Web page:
Ditch The Leaning Tower Of Pisa Tourist Trap And Visit This Destination Instead

There are certain things most tourists do when they visit Italy. You go to the Coliseum and pose like a gladiator. You wander the streets of Pompeii to discover what the volcanic eruption did in 79 C.E. You go to the Leaning Tower of Pisa (Torre Pendente) and take a pic to make it look like you're holding it up, just like people have since cameras appeared in the world.

The tower is in its eighth century of existence and has been leaning since five years after it was finished. While that is certainly interesting, there isn't really much to it. That picture has been taken by millions of tourists, and the area around it...well, if you like being accosted by trinket vendors and holding tightly to your wallet so you don't get pickpocketed (that happened to us), we have another suggestion for you. If you're in that area, visit the Duomo di Pisa instead.

This gorgeous structure is close by. In fact, even if you do take your generic pic, you are only a few minutes away by foot. It's right next to the tower, as you can see in the picture. Let's take a look at this lovely building that is just under a millennium old.

All about the Duomo di Pisa

The Duomo di Pisa's real name is Duomo of Santa Maria Assunta. Construction on the cathedral started in 1063 C.E. (consecrated in 1118 C.E.), and it's a blend of styles. Some of it, like the elliptical dome, was influenced by Moorish Islamic mosques inside, as well as the striped marble you'll see all over. It's been added to over the centuries, with the Vergine in gloria e Santi fresco added in the 17th century, and the astonishing sculpture from the 14th century pulpit designed by Giovanni Pisano.

If relics are of interest to you, the Duomo houses the body of Pisa's patron saint Ranieri. Emperor Henry VII (1269-1274 C.E.) who tried to add Italy to the Holy Roman Empire lies there as well. Another thing you should see while you're there is the stunning Camposanto cemetery right behind the Duomo. Founded in 1277, the first person buried there was put in the center of Camposanto, which had holy soil from Palestine from the Second Crusade.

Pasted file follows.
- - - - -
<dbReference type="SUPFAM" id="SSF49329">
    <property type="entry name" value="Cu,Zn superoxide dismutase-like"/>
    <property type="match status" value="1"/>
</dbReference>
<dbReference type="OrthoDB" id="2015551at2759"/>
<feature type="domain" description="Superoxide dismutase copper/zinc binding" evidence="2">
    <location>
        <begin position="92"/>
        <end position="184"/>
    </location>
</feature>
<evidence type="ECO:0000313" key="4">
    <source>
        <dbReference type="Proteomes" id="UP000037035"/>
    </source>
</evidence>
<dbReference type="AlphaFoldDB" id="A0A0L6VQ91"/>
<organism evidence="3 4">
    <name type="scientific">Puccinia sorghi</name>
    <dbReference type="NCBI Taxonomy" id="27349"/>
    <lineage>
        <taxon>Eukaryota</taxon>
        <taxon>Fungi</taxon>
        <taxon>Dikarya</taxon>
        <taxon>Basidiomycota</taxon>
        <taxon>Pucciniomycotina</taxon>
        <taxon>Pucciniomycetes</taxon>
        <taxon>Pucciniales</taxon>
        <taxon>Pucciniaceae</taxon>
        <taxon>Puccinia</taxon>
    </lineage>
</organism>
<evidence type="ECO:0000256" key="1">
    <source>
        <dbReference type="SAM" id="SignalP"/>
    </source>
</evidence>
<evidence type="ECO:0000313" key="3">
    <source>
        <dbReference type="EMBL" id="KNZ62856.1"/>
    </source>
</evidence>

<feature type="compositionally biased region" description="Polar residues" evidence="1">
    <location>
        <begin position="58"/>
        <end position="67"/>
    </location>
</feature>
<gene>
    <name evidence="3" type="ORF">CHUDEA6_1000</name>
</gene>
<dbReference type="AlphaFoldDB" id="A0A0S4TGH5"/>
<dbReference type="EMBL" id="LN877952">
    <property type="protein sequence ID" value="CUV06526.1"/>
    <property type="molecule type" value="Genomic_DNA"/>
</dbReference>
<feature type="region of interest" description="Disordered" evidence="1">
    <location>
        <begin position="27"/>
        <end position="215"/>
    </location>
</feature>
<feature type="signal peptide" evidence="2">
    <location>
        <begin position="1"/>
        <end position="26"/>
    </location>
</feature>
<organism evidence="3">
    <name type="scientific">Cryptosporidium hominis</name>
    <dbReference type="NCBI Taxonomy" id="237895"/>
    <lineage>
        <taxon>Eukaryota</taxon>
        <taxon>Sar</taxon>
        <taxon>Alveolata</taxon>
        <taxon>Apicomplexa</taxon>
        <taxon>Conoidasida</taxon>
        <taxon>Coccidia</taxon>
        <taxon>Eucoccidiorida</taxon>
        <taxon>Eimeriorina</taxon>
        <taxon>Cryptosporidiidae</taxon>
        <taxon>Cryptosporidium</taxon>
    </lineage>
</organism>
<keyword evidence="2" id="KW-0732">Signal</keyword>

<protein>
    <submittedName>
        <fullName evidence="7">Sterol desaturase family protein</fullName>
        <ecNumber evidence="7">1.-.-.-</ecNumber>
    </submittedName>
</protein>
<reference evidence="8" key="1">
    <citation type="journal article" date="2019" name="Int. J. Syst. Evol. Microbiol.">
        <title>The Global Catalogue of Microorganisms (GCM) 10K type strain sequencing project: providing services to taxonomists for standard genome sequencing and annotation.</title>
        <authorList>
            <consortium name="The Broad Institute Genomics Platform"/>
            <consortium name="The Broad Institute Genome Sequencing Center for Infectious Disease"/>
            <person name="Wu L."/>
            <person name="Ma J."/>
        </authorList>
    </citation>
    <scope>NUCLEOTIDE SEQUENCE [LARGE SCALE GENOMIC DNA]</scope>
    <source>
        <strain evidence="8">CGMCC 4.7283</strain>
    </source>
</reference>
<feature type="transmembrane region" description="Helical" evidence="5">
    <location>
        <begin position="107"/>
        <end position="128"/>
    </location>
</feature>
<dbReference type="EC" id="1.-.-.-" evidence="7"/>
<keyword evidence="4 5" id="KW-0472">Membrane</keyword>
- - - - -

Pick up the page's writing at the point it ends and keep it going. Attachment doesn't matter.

What to know before you go to the Duomo di Pisa

The cathedral is free to visit, as is the Blessed Sacrament Chapel. Like any trip to a church in Italy, you'll have to dress respectfully by covering your shoulders and knees. If you don't have a scarf with you, trust us, there will be a lot of vendors running up to you to try to sell you one. Just bring your own. You may also attend a mass there if you are so inclined.

Opening and closing time varies through the year, so make sure to check. Generally it opens at 10 a.m. and closes at 12:45 p.m., then from 2 to 5 p.m. from November-February. It's open until 6 p.m. in March, 8 p.m. from April through September, and until 7 p.m. in October. Again, check before you go. Remember that this is an active church as well as a tourist attraction, so things can change.

Before we leave you, here's something to keep in mind. This may sound silly, but maybe don't mention the town of Lucca while you're in Pisa. We've seen the glares you get if you say you've just been or if you're about to go. There is a major rivalry between Pisa and Lucca that has been around since the 11th century. (Don't tell them we said it, but both cities are worth a visit.) Finally, the Tower is right there, and you can now climb to the top, so if you don't mind a line, go for it.